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In 1930 the Six-Days returned to France, in Grenoble.
A novelty was represented by Italy, which, after its timid debut the year before participated for the first time, with three official teams, one fighting for the Trophy and the other two in the Silver Vase, taking an astonishing result.
The Gilera team competing for the Trophy presented Luigi "Luisin" on a Gilera at the starting ribbon, the brother of the patron Guiseppe, with sidecar, and passenger and then Gino Zanchetta Rosolino Grana Miro and Maffeis, who turned out to be winners of the event .
Regarding the sidecar, remember that the "passenger" did not simply play a passive role but was an integral part of the crew.
He had delegated important functions and was a great support for the final result.
At a minimum he should be a good mechanic, but he was also able to support the rider on the roughest terrain, helping in every way.
Gino Zanchetta, for example was an Air Force officer and also an excellent rider with a deep knowledge of mechanics.
The Silver Vase was won by the hosts, the French A. Sourdot, R. Debaissieux and N. Coulon, immediately followed by another team of Italians, the MAS, which stands for Motorcycle Alberico Seiling, a Milanese engineer who designed and produced these great motorcycles from 1922 to 1960.
The MAS team, composed of Silvestri, Bonatti and Boneschi did well in placing second in the championship, crowned by Silvestri, and also won the first Italian gold medal.
The Sporting Group Ardea, composed of Vailati, Fieschi and Martelli, suffered a disaster however.
Vailati and Fieschi were disqualified on day 5 for irregular gasoline filling, while Hammer was forced to retire due to mechanical failure.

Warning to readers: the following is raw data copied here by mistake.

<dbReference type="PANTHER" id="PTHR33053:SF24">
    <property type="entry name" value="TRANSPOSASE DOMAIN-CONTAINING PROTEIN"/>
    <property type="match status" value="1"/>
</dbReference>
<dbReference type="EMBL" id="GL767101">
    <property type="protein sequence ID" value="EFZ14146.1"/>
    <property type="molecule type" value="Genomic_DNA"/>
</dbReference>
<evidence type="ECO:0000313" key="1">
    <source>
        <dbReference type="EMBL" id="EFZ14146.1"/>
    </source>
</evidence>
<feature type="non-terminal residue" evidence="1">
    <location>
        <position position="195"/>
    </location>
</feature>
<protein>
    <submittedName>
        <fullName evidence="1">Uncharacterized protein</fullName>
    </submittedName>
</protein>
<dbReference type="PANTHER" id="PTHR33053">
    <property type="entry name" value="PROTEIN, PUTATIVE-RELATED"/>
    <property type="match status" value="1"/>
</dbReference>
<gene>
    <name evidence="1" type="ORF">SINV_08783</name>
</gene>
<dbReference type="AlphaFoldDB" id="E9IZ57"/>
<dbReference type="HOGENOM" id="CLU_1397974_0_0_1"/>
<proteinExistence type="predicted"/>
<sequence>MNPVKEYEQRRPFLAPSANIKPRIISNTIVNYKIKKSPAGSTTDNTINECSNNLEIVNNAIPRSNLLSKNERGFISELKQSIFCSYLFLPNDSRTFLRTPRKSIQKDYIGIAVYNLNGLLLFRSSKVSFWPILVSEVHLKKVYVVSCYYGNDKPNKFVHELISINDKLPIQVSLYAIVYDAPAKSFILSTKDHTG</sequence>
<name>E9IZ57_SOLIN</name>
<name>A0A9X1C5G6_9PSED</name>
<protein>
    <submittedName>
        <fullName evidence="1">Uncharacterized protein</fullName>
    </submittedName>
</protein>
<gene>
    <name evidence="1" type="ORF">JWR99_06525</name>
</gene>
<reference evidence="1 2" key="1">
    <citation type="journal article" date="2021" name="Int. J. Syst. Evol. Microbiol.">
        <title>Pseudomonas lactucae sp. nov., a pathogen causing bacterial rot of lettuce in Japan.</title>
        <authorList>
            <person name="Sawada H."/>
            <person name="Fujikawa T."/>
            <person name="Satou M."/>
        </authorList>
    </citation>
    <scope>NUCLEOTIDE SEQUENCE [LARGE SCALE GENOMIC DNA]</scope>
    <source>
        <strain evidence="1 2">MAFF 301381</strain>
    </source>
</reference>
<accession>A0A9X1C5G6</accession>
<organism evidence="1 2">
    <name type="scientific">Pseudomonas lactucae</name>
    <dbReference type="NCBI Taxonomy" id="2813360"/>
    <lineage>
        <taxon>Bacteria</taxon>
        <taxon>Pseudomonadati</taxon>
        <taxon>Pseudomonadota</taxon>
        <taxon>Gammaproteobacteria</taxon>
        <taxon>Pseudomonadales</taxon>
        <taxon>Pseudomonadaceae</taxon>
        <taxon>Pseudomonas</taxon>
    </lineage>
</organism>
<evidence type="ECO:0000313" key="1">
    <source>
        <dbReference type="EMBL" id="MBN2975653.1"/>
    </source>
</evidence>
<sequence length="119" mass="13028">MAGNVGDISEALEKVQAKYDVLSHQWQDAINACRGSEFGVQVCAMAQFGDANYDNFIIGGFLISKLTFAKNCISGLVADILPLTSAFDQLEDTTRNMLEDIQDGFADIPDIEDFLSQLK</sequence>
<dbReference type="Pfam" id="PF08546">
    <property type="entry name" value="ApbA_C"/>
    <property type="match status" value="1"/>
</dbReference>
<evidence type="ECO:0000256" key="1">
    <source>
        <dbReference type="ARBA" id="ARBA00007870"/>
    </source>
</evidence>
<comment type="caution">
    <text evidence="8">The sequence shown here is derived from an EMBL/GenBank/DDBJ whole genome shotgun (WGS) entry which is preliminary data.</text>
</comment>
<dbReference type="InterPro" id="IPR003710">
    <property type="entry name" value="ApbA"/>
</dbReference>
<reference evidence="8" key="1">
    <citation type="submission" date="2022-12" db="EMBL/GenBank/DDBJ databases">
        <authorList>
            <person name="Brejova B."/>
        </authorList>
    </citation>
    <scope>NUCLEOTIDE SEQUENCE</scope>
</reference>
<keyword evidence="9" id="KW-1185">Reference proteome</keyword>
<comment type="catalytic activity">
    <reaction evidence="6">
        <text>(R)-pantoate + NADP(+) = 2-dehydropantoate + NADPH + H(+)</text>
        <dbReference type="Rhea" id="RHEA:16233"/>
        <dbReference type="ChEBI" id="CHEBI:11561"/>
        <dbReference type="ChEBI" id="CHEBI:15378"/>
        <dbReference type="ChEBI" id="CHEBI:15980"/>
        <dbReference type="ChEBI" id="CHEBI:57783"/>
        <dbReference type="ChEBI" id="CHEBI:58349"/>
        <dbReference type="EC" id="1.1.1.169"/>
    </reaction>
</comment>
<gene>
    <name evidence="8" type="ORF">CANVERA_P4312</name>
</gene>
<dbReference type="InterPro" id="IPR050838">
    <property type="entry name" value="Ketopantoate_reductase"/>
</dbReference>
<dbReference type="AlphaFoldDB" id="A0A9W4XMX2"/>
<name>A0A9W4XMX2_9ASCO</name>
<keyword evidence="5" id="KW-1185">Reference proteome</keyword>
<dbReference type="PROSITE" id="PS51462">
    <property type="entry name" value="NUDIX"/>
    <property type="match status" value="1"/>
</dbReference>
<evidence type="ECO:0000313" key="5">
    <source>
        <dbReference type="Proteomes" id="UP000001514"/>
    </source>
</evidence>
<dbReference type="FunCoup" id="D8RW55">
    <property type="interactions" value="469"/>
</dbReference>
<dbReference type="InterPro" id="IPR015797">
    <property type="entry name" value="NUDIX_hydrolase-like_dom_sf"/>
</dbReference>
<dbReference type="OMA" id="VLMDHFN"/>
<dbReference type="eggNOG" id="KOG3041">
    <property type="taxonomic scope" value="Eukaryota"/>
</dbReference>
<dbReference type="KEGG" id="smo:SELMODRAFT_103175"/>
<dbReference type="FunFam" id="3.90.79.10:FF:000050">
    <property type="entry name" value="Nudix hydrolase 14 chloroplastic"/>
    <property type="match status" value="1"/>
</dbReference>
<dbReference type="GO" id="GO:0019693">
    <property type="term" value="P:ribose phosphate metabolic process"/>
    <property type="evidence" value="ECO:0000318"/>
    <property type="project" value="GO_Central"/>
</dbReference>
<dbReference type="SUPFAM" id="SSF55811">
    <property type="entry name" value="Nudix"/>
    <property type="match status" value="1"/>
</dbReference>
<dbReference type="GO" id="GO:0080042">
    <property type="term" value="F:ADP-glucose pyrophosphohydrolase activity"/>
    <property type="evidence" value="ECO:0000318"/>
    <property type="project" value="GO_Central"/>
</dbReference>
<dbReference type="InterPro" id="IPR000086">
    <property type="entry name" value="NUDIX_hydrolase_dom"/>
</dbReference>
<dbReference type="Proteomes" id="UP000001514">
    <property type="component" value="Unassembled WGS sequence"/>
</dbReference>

1931 - After the surprising victory of the Gilera, Italy also obtained the right to host the International Six-Days, which started from Merano, August 30, 1931.
At the start 88 competitors showed up, including 31 Italians, 18 British, 7 Dutch, 6 Germans, 2 Czechs, 2 French, 1 Hungarian, divided into two categories, up to 250cc and over 250cc.
The Gilera team, still composed of Luigi Gilera, with sidecar, with a new passenger Meani, Rosolino Grana Miro and Maffeis, was confirmed at the top of the standings and won for the second consecutive time the Trophy. Behind it they placed Germany, England and France.
The Silver Vase was awarded to the Dutch DH Eysink, G. Bakker-Schut and A.P. van Hammersveld.

1932The 30's proved to be an interim period, altogether lacking in novelty, except in the technological field in which progress was made ​​even faster.
Scrolling down the charts we see the usual superiority of the British, threatened by the new emerging power of Germany, whose crews are becoming more efficient and competitive, reflecting what was already happening on the economic and military fronts.
In 1932, the ISDT was again started from Merano, but this time the British swept the board winning both the cups which were up for grabs after a head to head with the Italians which ended only on the last day of the test.
Italy and England were, in fact, the only two countries that arrived at the finish of the sixth day penalty with zero penalties and perfectly equal.
Albert E. Perrigo, G.E. Rowley and N.P.O. Bradley took care of winning the Trophy – they popped up at the last minute in the final speed test, a specialty where the English bikes showed a clear superiority, while the Silver Vase was won by another trio of English, GW Walker, Jack Williams, R. Mc Gregor.

1933The Six-Days returned to England, to Llandrindod Wells in Wales but this time it was the BMWs that showed themselves invincible.
The Germans Ernst Henne, Josef Stelzer and Josef Mauermayer, with sidecar and passenger Ludwig Kraus, conquered the Trophy while the three British riders V.N. Brittain, Jack Williams and G.F. Povey, took the silver vase consolation prize.
There were only two Italian riders classified: Boneschi in the gold medal and Picozzi, on MAS, for the silver medal.

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